The Frozen Waterfall of Ottawa Canyon

Visiting Ottawa Canyon 
 It's officially winter once the waterfalls of Starved Rock State Park freeze. We've had a couple of runs of very cold weather, and it only takes 32 degrees to begin freezing the trickling waterfalls of this part of the county.
Located in a blind canyon, the waterfall of Ottawa Canyon dramatically reveals itself as you walk down the canyon. This year was probably the most crowded I've ever experienced the canyons in winter. It was certainly a nice day for winter - temperatures in the 20's and sun - and it was a weekend. I generally visit these canyons on weekdays to avoid so many people, but it's really nice to see families visiting natural sites instead of looking at them on the internet.

  Behind Ottawa Falls 

I met a few visitors who said they were at the park for the very first time, while others mentioned it was their first winter visit. What a great day for this to be your first time at the park. All of the waterfalls were fully frozen, it wasn't too cold, and there were lots of people to ask questions if you were lost, and even take a family photo with your phone. 

 Ottawa canyon is one of the waterfalls you can walk behind in summer and winter. The ice cascades from an overhang, allowing plenty of room to explore the back of the falls. This fall is often the choice of climbers because it's an almost vertical shaft which is quite challenging to scale. We didn't see any climbers on this icefall today, but we did run into a few an another icefall.

  Under the Falls

This photo gives an idea of how much room there is behind the icefall. A few other falls allow you to walk behind, but in winter, the ice sometimes extends to the canyon wall making it difficult or impossible to walk behind. In many other cases, the ice hangs free from the canyon, and you wouldn't want to be anywhere beneath that in the event it lets go of the canyon wall and falls. Hundreds or even thousands of pounds of ice falling to the canyon floor would certainly cause serious damage.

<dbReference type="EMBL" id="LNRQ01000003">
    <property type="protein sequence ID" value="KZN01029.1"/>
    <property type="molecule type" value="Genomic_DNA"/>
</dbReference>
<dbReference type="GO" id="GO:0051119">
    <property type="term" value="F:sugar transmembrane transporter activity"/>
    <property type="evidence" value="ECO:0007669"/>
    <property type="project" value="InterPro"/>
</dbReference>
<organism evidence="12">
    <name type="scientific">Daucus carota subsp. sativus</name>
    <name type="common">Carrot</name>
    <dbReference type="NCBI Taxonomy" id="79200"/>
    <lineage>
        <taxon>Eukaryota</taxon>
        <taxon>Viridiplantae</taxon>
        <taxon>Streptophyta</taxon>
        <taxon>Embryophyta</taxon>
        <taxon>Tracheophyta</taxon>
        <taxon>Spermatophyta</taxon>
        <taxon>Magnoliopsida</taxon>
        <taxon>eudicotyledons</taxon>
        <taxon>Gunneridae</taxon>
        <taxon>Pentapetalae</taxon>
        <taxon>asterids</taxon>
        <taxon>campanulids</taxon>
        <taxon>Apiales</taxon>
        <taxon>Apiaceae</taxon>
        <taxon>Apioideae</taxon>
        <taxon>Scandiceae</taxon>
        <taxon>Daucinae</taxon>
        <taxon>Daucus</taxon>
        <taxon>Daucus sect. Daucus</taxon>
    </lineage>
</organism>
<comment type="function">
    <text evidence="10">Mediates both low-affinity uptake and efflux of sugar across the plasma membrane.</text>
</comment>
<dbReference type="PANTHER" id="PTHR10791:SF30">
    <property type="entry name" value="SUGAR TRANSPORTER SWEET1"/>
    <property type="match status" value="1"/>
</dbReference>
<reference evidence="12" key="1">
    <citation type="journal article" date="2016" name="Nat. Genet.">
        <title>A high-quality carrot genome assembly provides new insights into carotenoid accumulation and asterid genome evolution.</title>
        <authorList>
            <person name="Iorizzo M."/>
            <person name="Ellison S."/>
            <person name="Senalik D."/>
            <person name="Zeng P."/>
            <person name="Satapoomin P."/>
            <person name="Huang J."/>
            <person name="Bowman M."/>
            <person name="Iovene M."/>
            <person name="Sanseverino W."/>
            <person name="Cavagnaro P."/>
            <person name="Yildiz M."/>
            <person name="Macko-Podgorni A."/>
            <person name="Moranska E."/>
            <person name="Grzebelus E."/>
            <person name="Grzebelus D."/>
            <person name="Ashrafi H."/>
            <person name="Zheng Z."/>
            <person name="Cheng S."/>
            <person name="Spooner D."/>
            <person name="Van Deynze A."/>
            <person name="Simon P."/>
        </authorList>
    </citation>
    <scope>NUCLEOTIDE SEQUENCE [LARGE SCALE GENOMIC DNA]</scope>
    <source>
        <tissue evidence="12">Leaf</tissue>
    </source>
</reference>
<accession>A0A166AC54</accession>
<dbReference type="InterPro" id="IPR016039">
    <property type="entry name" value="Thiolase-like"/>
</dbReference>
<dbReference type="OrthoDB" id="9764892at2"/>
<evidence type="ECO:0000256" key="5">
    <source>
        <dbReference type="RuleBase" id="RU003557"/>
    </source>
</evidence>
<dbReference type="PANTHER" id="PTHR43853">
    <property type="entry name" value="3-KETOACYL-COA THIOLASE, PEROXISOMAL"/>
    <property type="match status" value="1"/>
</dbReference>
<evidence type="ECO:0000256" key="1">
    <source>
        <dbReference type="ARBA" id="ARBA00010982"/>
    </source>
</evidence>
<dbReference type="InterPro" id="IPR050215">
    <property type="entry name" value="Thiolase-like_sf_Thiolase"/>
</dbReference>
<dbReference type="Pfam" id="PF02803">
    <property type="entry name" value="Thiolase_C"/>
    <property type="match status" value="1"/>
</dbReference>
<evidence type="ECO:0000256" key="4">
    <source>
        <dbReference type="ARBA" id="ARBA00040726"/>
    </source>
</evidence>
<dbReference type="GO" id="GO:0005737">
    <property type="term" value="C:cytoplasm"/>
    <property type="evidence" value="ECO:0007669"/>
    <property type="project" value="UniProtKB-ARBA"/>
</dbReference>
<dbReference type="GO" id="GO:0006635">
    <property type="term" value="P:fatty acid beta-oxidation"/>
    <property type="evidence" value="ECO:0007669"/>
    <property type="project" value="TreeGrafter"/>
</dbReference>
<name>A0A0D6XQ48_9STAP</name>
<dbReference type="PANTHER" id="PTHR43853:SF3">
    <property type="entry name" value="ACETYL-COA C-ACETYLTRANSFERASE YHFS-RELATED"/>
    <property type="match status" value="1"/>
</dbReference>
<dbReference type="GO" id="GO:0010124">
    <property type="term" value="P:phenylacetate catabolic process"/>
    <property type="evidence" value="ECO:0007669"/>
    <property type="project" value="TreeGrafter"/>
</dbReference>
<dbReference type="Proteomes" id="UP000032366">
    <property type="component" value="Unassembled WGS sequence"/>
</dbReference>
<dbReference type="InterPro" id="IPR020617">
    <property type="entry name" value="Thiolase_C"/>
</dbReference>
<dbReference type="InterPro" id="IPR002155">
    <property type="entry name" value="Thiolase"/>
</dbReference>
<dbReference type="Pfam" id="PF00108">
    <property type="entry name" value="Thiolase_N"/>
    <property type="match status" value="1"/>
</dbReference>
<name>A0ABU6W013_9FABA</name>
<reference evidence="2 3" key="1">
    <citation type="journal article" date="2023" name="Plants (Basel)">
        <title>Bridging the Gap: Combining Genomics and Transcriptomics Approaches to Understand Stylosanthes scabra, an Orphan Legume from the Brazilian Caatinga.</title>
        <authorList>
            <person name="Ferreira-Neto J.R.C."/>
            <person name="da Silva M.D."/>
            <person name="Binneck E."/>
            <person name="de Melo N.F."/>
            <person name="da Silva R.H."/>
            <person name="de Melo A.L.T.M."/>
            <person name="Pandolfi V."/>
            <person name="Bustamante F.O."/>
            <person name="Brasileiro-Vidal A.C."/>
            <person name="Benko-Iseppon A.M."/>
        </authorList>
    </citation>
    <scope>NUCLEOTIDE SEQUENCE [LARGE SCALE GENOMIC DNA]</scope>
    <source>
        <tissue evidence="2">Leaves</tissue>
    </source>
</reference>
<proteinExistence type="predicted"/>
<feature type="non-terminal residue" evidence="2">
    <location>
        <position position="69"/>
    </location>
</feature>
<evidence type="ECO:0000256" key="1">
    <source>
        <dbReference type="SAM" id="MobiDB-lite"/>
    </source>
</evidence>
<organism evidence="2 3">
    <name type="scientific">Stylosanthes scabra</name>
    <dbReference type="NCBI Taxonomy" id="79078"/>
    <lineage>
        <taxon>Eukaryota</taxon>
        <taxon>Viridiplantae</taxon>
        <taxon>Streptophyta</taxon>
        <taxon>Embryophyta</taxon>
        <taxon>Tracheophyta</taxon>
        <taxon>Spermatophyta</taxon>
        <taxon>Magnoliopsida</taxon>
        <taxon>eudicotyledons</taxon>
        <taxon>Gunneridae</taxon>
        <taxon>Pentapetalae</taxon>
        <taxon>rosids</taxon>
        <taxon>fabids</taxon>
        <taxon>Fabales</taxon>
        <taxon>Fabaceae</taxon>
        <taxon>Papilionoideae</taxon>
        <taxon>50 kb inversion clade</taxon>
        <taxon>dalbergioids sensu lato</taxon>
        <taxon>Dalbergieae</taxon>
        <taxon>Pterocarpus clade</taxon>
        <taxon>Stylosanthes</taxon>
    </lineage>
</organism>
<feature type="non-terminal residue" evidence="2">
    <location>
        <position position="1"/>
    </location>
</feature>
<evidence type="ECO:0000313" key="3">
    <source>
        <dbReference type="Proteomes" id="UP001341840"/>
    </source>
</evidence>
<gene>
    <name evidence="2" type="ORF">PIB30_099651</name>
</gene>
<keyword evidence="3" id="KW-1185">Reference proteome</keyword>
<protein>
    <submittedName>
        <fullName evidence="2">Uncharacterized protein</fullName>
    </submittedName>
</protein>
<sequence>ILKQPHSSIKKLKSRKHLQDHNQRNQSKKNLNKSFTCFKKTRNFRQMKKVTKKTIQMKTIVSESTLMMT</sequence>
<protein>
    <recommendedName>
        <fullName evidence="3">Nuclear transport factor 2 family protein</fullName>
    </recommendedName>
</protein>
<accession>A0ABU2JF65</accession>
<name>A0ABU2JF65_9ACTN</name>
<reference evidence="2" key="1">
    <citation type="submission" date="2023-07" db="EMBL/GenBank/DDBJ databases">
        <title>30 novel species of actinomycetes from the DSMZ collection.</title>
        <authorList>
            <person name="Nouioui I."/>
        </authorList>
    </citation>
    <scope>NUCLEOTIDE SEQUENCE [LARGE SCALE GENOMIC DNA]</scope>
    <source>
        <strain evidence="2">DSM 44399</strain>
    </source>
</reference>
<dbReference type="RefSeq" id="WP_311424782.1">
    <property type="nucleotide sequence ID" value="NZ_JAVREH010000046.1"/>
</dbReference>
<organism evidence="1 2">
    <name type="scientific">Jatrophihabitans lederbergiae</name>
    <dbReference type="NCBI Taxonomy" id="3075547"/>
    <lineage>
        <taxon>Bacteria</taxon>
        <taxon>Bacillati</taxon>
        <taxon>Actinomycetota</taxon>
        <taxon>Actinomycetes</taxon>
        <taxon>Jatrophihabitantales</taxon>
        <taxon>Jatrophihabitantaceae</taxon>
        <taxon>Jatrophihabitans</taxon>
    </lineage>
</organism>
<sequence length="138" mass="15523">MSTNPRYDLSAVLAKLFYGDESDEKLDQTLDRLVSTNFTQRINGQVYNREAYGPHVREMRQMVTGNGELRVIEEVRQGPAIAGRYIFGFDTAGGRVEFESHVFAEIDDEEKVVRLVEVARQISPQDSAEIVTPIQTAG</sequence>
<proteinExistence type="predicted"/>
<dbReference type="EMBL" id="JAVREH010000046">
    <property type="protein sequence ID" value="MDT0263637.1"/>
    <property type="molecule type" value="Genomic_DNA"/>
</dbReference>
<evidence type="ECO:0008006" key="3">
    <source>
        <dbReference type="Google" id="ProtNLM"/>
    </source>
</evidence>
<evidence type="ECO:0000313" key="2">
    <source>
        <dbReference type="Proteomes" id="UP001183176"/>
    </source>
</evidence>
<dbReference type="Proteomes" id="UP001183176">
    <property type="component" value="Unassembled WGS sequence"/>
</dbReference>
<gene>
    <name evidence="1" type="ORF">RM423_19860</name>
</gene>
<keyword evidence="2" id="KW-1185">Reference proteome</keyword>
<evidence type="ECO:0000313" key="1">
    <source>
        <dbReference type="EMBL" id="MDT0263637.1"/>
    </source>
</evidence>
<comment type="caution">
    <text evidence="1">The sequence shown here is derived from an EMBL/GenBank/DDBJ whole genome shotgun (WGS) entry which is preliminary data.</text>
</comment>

Even though the weather has been cold for a while, I still don't trust walking on the ice around the falls. I do see plenty of footprints, so I can assume the ice can support the weight of people, but I have heard stories of people falling through the ice around some of these icefalls, and one in particular fell into a 4 foot deep pool. He said it was a long, cold walk back to the car, and a very uncomfortable drive home. 

Today I watched a couple walk down the center of the stream all the way out to the Illinois River where they kept walking for a bit. They were about 50 feet from the bank - I couldn't watch any longer, I hope they made it safely back to land. Falling through the ice in the creek is uncomfortable, falling through the river ice is a recovery - you fall through and the current takes you downstream with little hope of finding your way back to the small hole you fell through. 

 Plenty more photos to come from the trip to see seven frozen waterfalls.

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